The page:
October 12, 2005
The Halloween Season

Why is Astroworld staying open through October 30 now that it's announced its closing? Because October is a busy time at theme parks, thanks to a surge in interest for Halloween and haunted houses in recent years.

Not so long ago, Halloween was merely a one-day holiday, observed primarily by kids dressed in fake blood, plastic teeth, ballerina tutus or superhero costumes, who traipsed from door-to-neighborhood door dragging pillowcases full of candy.

Not anymore. Over the past five years or so, the nation's $11 billion amusement park industry has appropriated the holiday as its own, helping transform Halloween into a monthlong celebration.

"If there are still theme parks out there that aren't celebrating it, they need to get their heads examined," said James Zoltak, editor of Amusement Business, a trade publication. "It's a moneymaker, almost universally."

Although the International Association of Amusement Parks and Attractions keeps no figures, industry experts estimate that millions of people go to Halloween celebrations at parks around the nation, generating tens of millions of dollars in extra revenue for them.


Nationwide, Halloween has grown by leaps and bounds as a holiday, and this year consumers were expected to generate $3.3 billion in Halloween spending, according to the National Retail Federation. Celebrations also have spread abroad to amusement parks in places, such as Mexico and Brazil, without strong Halloween traditions.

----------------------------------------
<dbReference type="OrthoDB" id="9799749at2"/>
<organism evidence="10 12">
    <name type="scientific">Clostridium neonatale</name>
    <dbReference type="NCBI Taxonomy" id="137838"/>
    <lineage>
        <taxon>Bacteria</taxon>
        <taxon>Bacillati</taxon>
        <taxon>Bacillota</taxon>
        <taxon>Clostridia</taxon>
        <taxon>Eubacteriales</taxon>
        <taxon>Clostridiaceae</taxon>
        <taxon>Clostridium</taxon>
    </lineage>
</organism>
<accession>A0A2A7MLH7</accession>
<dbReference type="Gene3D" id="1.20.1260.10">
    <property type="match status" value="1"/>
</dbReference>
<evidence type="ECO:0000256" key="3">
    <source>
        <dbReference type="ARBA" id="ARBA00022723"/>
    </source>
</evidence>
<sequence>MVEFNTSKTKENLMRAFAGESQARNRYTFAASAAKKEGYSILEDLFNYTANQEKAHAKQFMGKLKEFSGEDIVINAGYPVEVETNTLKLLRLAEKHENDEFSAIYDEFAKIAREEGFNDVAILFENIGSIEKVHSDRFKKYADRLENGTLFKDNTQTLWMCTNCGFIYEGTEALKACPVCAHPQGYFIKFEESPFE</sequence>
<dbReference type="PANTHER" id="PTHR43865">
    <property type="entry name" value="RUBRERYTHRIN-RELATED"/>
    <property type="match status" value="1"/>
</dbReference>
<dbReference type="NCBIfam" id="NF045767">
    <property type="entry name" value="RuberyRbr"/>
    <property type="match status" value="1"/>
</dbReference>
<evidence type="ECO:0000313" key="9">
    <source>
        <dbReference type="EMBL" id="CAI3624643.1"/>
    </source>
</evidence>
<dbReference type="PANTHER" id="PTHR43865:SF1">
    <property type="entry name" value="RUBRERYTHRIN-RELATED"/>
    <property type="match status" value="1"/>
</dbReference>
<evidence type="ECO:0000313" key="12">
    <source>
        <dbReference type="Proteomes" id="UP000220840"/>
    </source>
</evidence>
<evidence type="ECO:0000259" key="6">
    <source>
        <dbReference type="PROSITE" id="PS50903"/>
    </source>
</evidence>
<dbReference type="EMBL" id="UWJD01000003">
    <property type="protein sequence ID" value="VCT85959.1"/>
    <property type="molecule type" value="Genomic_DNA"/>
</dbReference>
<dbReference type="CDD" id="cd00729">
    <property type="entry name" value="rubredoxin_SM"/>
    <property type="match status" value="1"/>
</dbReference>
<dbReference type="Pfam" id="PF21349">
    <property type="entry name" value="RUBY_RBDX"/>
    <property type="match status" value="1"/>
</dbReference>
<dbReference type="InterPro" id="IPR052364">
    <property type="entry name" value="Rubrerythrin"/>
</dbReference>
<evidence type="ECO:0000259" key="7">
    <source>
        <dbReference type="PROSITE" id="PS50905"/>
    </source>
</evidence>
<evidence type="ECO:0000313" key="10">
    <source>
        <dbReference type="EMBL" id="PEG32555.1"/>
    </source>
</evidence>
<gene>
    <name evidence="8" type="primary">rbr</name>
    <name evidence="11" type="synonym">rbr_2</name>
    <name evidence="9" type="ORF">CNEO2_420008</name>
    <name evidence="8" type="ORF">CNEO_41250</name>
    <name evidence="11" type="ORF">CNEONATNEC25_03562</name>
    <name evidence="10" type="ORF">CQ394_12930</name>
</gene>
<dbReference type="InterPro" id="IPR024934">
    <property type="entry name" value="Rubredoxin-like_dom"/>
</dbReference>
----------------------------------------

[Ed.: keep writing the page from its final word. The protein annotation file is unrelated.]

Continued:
"One of the things we know is that this is a worldwide trend. It's not just in the United States," said Beth Robertson, a spokeswoman for the amusement park association.

I think the reason why Halloween has become so popular is that in some ways, it's nature's perfect holiday: It's secular, it doesn't memorialize anything, gifts are not required, and there's no pressure to spend it with family or a date. It's nothing but the fun. As an added bonus for you extroverted types (and you know who you are), it's a rare opportunity to give full flower to your self-expression needs, without the inconvenience of that whole societal-disapproval thing. What more could you want?

Posted by Charles Kuffner on October 12, 2005 to Society and cultcha | TrackBack

I for one am surprised that the article states that Mexico does not have a strong Halloween tradition. In fact, Mexico's Dia de Los Muertos is a long standing Halloween tradition. More information can be found at: www.holidays.net/halloween/muertos.htm and www.jackolanterns.net/mexicanhalloween.htm .

Posted by: William Hughes on October 12, 2005 8:24 AM